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Visitors allowed back in B.C. long-term care homes

Citynews 1130 Vancouver

Last Updated Jun 30, 2020 at 7:47 pm PDT

FILE PHOTO. (iStock Photo)

VICTORIA (NEWS 1130) — The province is easing pandemic restrictions and allowing visitors in B.C. long-term care homes, but with some rules still in place.

People living in long-term care and assisted-living homes will be allowed to have one designated visitor come see them in a specified area — indoors, outdoors, and in some single rooms — the province announced Tuesday.

Visitors will need to wear masks and book appointments in advance. Facilities will need to submit plans to WorkSafeBC first and designate staff to screen everyone who enters the buildings, as well as space visits throughout each day.

Personal service providers, such as hairdressers and barbers will also be allowed to operate in care homes, but must also submit WorkSafeBC plans.

Visitors had been banned from care homes since mid-March, when the first outbreak was declared at the Lynn Valley Care Centre.

“As we all know, the COVID-19 pandemic has put us all to the test, and this has been particularly the case with our elders and seniors in care,” Provincial Health Officer Dr. Bonnie Henry said.

“Very early on in this pandemic, we learned that it is our seniors and elders who are most at risk of serious illness and death from COVID-19. Understanding this, we had to move quickly and decisively to protect our most vulnerable citizens.”

The province restricted visitors at care homes and limited staff to working at a single site.

“Despite our efforts, families have lost mothers, fathers, and grandparents every day. This weighs heavily on us,” Henry said.

To date, 174 people in B.C. have died from COVID-19. More than half are linked to care homes, the largest source of cases in the province.

 

Currently, outbreaks remain active at four long-term care or assisted-living facilities.

Henry said visits will initially be limited to one person.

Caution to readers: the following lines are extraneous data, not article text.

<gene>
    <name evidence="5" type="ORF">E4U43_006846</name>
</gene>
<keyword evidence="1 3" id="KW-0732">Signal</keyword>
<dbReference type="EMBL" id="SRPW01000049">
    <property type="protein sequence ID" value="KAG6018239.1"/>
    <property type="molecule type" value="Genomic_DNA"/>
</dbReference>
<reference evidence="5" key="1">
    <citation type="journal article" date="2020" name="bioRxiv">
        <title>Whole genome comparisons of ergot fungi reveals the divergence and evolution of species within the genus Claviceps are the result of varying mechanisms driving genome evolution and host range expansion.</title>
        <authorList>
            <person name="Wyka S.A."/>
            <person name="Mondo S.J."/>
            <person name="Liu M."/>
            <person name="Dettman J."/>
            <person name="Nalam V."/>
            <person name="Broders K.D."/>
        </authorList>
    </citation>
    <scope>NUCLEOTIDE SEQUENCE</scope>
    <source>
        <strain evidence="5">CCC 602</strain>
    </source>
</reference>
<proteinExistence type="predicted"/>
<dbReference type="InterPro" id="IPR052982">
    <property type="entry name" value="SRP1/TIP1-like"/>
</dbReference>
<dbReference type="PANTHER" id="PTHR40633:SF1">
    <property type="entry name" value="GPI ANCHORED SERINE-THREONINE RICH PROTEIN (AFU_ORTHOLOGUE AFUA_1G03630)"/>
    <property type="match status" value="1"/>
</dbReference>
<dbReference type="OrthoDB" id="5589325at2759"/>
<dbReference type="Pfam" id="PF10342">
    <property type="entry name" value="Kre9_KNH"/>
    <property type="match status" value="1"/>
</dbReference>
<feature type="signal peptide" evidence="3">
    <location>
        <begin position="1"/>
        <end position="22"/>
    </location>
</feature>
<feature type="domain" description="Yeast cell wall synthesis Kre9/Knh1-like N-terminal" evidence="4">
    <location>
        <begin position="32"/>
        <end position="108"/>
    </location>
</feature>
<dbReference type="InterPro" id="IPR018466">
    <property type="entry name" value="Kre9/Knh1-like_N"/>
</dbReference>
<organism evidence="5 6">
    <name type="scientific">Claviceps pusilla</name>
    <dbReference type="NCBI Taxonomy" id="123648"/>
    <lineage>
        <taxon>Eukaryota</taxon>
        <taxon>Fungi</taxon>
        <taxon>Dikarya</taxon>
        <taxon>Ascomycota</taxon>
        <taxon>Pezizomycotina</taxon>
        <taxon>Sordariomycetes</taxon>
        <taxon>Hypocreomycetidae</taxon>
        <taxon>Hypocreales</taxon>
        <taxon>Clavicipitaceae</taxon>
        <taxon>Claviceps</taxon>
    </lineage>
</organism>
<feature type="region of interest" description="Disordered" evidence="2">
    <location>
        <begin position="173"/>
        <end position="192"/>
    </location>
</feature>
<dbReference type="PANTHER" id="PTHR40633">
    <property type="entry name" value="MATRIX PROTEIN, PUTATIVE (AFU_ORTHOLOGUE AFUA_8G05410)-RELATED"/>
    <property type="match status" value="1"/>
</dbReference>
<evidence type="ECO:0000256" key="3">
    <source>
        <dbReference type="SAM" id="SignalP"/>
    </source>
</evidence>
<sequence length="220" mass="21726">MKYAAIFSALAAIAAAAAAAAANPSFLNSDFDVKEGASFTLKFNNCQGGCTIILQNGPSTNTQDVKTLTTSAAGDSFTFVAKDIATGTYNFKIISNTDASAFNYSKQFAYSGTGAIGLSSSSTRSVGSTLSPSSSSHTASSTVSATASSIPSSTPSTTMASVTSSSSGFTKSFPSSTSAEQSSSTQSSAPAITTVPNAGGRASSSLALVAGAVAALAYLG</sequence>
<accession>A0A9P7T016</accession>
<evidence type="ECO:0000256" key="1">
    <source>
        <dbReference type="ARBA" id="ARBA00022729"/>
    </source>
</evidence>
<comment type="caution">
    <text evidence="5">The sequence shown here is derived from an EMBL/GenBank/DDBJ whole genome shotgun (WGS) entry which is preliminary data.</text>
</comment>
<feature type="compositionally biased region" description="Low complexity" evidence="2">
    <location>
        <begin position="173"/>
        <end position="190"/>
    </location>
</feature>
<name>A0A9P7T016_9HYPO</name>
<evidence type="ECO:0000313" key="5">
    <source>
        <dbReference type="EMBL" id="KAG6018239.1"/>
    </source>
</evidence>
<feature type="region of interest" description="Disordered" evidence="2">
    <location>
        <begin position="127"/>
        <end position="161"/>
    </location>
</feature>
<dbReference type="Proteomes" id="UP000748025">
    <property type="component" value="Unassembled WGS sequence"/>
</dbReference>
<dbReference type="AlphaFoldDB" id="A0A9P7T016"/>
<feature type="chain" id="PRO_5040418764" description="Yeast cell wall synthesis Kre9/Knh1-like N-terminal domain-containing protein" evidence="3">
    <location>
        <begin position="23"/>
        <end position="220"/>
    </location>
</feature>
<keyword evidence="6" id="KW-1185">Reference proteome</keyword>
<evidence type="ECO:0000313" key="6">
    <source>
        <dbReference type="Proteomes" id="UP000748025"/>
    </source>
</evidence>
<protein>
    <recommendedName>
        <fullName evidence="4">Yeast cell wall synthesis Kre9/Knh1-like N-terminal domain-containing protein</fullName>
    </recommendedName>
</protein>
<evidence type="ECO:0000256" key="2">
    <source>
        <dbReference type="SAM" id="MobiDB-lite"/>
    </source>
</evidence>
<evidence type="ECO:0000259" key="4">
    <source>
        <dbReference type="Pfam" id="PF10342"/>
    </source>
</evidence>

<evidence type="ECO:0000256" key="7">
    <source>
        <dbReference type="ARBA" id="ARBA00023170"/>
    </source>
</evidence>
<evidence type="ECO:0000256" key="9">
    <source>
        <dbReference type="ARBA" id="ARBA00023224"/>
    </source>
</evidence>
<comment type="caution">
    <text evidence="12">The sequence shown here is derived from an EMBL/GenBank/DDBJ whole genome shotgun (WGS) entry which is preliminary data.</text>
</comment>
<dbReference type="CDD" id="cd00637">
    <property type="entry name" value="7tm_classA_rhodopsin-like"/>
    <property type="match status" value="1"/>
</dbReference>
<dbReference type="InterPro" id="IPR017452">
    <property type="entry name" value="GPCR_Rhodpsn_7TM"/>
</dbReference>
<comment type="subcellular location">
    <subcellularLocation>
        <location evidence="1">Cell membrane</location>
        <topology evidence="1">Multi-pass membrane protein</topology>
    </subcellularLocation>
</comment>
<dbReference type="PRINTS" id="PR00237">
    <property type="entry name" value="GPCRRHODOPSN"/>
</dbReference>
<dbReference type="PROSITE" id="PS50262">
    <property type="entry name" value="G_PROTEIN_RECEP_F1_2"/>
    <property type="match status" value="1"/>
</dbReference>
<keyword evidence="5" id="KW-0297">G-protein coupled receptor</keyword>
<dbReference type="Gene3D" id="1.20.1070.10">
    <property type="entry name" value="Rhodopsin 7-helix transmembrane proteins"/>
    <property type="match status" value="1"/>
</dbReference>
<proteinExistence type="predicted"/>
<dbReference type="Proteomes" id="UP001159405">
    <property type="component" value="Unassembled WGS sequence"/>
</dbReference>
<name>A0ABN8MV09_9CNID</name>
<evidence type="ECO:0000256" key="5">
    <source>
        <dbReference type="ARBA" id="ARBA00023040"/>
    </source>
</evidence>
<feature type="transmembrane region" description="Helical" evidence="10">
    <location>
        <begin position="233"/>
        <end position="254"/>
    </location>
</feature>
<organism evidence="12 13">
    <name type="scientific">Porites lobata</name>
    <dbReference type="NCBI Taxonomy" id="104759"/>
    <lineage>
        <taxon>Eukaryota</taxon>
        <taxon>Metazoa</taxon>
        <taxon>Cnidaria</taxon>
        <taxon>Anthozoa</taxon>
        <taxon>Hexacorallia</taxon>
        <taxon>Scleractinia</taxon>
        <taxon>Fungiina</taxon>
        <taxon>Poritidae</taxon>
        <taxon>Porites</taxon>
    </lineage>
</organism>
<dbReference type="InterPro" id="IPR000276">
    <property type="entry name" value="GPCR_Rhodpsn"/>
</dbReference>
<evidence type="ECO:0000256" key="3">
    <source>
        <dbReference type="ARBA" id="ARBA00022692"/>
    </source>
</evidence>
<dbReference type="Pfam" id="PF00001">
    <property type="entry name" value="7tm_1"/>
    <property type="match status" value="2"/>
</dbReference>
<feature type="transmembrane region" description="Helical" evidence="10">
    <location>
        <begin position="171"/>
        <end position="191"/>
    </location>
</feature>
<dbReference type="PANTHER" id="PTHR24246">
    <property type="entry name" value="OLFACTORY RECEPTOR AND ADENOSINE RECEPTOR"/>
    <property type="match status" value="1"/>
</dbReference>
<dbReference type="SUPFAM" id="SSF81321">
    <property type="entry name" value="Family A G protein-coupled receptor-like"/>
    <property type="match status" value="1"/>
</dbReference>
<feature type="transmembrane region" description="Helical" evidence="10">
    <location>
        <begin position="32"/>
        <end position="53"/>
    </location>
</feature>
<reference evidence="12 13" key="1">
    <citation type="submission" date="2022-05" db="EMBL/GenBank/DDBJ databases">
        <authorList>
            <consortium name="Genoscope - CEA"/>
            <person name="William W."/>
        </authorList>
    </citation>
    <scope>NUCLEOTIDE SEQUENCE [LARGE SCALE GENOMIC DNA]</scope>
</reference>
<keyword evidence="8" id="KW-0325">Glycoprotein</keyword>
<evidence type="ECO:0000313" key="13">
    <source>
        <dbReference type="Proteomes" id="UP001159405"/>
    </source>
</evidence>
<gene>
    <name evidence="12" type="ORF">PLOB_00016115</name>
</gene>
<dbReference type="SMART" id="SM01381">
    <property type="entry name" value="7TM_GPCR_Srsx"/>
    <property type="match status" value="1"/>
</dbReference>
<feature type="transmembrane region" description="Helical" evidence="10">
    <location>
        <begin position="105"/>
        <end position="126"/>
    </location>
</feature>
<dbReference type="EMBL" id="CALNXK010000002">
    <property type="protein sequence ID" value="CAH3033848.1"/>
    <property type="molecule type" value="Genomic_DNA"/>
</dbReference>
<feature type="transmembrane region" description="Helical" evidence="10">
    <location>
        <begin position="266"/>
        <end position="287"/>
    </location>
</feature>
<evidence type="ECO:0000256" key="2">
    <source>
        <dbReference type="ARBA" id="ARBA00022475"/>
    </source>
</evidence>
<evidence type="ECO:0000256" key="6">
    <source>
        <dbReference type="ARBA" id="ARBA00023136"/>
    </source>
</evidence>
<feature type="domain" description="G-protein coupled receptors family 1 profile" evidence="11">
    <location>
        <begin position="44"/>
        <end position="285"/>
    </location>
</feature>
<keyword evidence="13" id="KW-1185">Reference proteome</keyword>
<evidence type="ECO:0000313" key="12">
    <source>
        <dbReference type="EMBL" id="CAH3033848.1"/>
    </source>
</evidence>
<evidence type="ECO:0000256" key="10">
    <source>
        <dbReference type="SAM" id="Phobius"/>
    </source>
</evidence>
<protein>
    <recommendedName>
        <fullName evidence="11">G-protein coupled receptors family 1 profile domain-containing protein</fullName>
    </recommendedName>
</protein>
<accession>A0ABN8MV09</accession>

RELATED: B.C. to release plan for long-term care home visits

“We are going to start slowly,” she said. “And as we expect, things will progress We’ll expand these activities, as we have done with every other activities, and we will be monitoring this on an ongoing basis to ensure that we can expand access as soon as it’s safe to do.”

Long-term care homes with active outbreaks cannot have visitors, Henry added.

Visits at care homes can begin once safety plans are in place, while the provincial policy will be reviewed monthly.

“Of course, we’re all a little anxious because we know what we can happen if we don’t get this right,” Henry said. “And it is something that has weighed on us, and me, as well, over the last many weeks. But moving thoughtfully, with care will give us the confidence that we need to move forward.”

Health Minister Adrian Dix added the province will provide more than $160 million for long-term care and assisted-living facilities in B.C. to hire up to three full-time staff.

“This could total as many as 2,040 additional staff dedicated to ensuring infection prevention and control measures for COVID-19 are followed to support safe visitation,” he said.

The province is also providing $26.5 million for care home facilities, Dix added, to address pandemic-related costs incurred between March 31 and June 30.

The visitation policy does not apply to acute-care facilities.